LAS VEGAS (AP) - A Las Vegas company that owns casinos in Nevada, Colorado, Iowa and Missouri fell victim to a cyberattack earlier this year, compromising the credit and debit card information of patrons at 11 sites, company officials said Friday.
Affinity Gaming officials said its system is now secure, but it recommended that customers who visited its casinos and hotels between March 14 and Oct. 16 check their card statements for suspicious activity and put a fraud alert on their accounts.
"Affinity regrets any inconvenience this incident may cause and has established a confidential, toll-free inquiry line to assist its customers," the company said in a statement Friday.
The company was notified Oct. 24 about fraudulent charges that may have been linked to an Affinity casino in Iowa. Affinity said it immediately began an investigation that determined the system used throughout the casino chain was infected by malware.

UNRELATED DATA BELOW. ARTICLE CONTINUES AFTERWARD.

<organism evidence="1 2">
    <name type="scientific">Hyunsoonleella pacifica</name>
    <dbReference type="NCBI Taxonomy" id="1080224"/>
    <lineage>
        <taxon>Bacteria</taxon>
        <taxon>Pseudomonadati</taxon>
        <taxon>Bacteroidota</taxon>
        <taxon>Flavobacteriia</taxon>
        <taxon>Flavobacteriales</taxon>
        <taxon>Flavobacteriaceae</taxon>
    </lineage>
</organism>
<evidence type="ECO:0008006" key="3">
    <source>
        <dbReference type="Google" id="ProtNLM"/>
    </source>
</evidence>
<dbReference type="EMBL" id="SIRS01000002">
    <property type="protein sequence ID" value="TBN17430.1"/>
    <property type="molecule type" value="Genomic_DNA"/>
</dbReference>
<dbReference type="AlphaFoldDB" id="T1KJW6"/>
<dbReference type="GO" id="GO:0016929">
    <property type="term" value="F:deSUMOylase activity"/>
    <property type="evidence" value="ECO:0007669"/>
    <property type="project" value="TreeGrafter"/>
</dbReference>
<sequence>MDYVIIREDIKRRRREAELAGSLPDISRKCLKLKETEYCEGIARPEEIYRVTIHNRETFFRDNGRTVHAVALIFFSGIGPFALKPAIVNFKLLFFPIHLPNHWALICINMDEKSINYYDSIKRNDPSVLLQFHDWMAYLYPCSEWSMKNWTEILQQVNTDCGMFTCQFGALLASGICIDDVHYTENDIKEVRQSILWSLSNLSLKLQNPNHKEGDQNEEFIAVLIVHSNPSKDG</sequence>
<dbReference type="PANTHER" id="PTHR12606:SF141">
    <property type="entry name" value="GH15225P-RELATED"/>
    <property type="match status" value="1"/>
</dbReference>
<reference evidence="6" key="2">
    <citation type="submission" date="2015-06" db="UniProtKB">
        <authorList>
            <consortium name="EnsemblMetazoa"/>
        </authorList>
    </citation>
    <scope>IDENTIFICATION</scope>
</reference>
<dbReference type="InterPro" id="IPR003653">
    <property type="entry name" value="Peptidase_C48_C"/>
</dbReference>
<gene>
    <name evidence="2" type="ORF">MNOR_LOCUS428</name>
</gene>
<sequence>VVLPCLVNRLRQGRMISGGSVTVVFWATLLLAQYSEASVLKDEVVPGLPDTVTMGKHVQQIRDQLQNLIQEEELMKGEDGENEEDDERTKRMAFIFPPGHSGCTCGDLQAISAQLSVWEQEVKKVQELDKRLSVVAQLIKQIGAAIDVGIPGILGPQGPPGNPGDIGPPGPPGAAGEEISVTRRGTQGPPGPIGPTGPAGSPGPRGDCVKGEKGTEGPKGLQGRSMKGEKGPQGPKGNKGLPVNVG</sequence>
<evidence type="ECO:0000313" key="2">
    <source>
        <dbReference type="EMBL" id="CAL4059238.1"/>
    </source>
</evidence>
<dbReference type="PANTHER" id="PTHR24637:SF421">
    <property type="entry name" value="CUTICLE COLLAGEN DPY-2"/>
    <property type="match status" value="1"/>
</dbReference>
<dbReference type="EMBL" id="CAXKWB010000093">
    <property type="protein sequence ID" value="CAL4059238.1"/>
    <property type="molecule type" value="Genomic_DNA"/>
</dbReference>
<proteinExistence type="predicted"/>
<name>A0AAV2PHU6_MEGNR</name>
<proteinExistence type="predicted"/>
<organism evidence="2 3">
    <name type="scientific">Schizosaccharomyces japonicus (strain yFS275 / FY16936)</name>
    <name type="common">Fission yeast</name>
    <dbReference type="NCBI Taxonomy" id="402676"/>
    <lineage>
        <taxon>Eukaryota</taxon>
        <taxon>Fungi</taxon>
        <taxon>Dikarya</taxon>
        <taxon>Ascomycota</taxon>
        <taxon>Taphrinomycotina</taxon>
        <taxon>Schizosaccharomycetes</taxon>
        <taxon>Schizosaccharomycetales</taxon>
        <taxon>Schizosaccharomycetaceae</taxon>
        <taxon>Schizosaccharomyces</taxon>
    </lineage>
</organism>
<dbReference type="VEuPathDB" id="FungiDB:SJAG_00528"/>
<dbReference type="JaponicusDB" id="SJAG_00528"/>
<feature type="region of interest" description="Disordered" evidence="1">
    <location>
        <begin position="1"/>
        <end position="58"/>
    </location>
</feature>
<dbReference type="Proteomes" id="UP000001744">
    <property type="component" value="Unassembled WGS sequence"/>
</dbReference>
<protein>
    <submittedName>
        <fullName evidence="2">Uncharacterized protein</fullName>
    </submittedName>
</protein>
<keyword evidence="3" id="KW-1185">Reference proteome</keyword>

A notice was posted on the company's website Nov. 14, while Friday's notice was distributed more broadly.
It wasn't clear how many cardholders are affected, but Affinity's lawyer, Jim Prendergast, estimated it was fewer than 300,000.
Authorities were still investigating the source of the hack. Las Vegas police and officials from the FBI and Nevada Gaming Control Board weren't immediately available to comment on the situation.